Irregular flowering and fruiting is a common trait in polycarpic woody species (Kelly and Sork, 2002; Monselise and Goldschmidt, 1982). This phenomenon is usually termed alternate (irregular, biennial) bearing in horticultural plants and masting, defined as intermittent production of large crops of fruit/seed by a population, in forest trees. Both have similar characteristics and have been studied extensively. In forest trees, masting has significant ecological implications on dynamics of both plant and animal populations (Kelly and Sork, 2002); in horticultural plants, e.g., apple, pear, prune, pecan, pistachio, citrus, olive, and others, alternate bearing may be a limiting factor in efficient crop production (Jonkers, 1979; Monselise and Goldschmidt, 1982; Sparks, 1983).
Numerous broadly based studies in apple have centered on the cause and control of alternate bearing, focusing primarily on temporal variation (year-to-year) of selected trees or tree populations considered to be in an “on” or “off” cropping year. The results of many of these studies have been extensively reviewed by Davis (1957), Dennis (2000), Jonkers (1979), Luckwill (1977), Monselise and Goldschmidt (1982), and Singh (1948a). Briefly, as young apple trees mature, depending on cultivar, some naturally develop an alternate bearing habit. However, climatic factors, like frost or severe drought, and biotic stresses (insect, disease), resulting in deflowering, defruiting, or defoliation (or significant loss of leaf function) induce pronounced irregular cropping (Buban and Faust, 1982; Jonkers, 1979).
Early studies also established that for a given cultivar and orchard, nutrition, including carbohydrate–nitrogen relationship, pruning, rootstock, vigor, shoot growth, and most climatic factors, except temperature, were not conclusively related to the alternate bearing pattern (Drain, 1924; Singh, 1948b). Irregular cropping was related to cultivar and temperature during flower and fruit development (Jackson and Hamer, 1980) and the tendency was greater in spur- than nonspur-type trees (Jonkers, 1979; Monselise and Goldschmidt, 1982). Early defoliation in “on” years, within 6 weeks after bloom, reduced flower initiation (Aldrich and Fletcher, 1932; Davis, 1957; Fulford, 1960); removal of blossom clusters, flowers, or fruitlets, within 4 to 6 weeks after bloom, in “on” years increased flower initiation in the “on” year and fruiting in the following “off” year (Bobb and Blake, 1938; Harley et al., 1935, 1942).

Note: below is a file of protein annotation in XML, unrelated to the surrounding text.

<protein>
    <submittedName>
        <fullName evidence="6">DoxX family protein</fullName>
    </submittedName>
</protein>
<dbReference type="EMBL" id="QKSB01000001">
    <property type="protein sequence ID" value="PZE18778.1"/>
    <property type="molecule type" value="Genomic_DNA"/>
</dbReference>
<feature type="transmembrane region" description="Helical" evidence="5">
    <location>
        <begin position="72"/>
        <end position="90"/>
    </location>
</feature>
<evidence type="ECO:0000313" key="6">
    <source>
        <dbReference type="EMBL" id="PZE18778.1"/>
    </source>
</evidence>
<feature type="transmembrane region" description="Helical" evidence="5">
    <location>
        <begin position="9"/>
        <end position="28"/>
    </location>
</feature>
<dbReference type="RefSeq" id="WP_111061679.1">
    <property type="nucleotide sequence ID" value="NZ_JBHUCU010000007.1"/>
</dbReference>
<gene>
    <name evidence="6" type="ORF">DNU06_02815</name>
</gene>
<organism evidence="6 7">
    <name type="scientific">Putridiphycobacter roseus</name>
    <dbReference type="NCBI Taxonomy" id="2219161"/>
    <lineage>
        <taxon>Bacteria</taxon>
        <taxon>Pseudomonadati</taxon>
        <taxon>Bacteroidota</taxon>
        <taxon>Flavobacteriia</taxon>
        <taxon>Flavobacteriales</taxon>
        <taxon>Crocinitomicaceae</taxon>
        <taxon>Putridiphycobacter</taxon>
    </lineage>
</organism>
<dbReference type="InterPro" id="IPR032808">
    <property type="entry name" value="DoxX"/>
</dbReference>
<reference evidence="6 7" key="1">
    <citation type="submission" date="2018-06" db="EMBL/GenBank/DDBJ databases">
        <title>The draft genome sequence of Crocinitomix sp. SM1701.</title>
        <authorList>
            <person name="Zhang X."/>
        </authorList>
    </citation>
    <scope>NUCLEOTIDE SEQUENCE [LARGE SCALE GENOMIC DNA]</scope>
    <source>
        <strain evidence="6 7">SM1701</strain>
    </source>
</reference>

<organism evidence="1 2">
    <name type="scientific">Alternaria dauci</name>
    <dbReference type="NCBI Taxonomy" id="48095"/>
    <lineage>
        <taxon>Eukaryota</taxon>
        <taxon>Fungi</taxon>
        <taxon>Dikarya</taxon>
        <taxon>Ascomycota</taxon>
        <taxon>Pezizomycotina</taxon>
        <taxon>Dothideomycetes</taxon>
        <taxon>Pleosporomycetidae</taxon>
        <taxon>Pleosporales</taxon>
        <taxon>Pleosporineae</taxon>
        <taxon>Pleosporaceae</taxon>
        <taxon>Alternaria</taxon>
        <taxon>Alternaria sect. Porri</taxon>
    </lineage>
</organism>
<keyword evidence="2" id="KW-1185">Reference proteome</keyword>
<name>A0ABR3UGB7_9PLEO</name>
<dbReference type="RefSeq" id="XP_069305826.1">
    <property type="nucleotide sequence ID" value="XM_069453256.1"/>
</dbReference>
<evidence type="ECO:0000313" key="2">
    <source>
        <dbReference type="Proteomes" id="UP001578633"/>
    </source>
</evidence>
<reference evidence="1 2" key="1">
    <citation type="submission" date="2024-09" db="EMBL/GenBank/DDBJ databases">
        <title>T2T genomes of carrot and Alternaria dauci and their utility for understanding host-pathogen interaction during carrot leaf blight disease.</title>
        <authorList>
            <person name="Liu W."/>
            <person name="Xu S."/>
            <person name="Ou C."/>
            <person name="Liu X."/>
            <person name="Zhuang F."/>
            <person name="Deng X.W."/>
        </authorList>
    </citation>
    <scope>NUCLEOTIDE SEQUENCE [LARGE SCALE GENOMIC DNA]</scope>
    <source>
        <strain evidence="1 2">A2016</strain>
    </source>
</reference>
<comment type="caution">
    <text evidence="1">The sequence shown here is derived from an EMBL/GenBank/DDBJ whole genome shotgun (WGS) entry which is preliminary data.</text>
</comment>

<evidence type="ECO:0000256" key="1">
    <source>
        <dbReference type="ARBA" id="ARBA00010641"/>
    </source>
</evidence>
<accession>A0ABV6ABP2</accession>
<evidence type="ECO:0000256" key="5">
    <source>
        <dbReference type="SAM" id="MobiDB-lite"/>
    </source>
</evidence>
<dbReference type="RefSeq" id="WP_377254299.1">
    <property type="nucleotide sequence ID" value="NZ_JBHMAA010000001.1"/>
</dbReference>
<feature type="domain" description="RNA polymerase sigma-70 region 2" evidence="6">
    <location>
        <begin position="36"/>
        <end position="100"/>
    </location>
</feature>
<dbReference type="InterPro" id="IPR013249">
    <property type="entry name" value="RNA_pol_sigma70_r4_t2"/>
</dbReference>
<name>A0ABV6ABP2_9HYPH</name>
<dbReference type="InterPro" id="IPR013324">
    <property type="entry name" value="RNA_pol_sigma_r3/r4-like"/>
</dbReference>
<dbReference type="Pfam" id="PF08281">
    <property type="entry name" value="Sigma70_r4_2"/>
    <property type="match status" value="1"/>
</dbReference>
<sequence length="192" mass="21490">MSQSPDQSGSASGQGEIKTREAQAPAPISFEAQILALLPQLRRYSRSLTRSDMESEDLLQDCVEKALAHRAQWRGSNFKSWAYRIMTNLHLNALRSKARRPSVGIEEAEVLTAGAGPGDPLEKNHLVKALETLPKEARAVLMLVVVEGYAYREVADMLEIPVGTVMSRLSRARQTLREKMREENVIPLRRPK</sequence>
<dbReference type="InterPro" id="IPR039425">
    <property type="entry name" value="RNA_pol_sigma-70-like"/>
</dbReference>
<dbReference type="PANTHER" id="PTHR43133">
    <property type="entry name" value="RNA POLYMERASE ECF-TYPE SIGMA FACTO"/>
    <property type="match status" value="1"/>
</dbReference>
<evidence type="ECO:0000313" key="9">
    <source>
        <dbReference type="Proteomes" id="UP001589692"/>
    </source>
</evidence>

The finding that removing flowers or fruit early in the “on” year increased flower initiation was significant because the observation not only provided the basis for commercial blossom and fruit thinning practices for minimizing the alternate bearing problem, but also confirmed that lack of flower initiation, and not fruit set, was the most frequent limiting factor (Singh, 1948b). Also, these studies focused new research on the role of developing fruit and fruit seed content on flower initiation, which has provided convincing data that the seeds are the source of hormones (e.g., gibberellins) that inhibit flower initiation (Dennis and Neilsen, 1999; Hedden et al., 1993; Hoad, 1978; Luckwill, 1977). The observation by Guttridge (1962) that exogenously applied gibberellic acid inhibited flower initiation in apple further supported the proposed role of gibberellin. Exactly how the seed-produced gibberellins are involved in alternate bearing remains to be clarified.
With few exceptions, most apple studies have been short term (mostly one “on/off” cropping cycle) and have focused on temporal variation of irregular cropping (yield) (Brown, 1942; Harley et al., 1942; Jackson and Hamer, 1980). However, variation in flowering and fruiting in a given alternate bearing population has at least two major components: 1) variation within a single year (synchrony) and 2) year-to-year variation (temporal). Within-tree variation is potentially a third component; alternate bearing can be induced in selected limbs on the same tree, and this condition may persist for several years (Drain, 1924; Harley et al., 1935). Also, not all spurs on a given tree are synchronized. Some portion of the spur population may be flowering, whereas others are barren.
Surprisingly, in contrast to masting studies in forest trees (Lombardo and McCarthy, 2008; McCarthy and Quinn, 1989), within-year variation of flowering/fruiting has received little attention in apple (Monselise and Goldschmidt, 1982). The within-year variation component may be significant in irregular flowering because not all trees in an alternate-bearing apple orchard are synchronized (Davis, 1957; Drain, 1924; Jonkers, 1979). Flowering is generally a characteristic of an individual tree. Thus, in any given population (orchard), the “on”-year flower density may vary markedly.
The objectives of our long-term study were to: 1) define both temporal and within-year variation of flowering and fruiting in a highly uniform, spur-type ‘Delicious’ apple population growing under identical soil, climatic, and cultural conditions; 2) relate effects of irregular cropping on flower initiation, fruit set, and partitioning into selected fruit size classes; and 3) discuss the importance of the variance of trees with selected flower densities as experimental units for research purposes.
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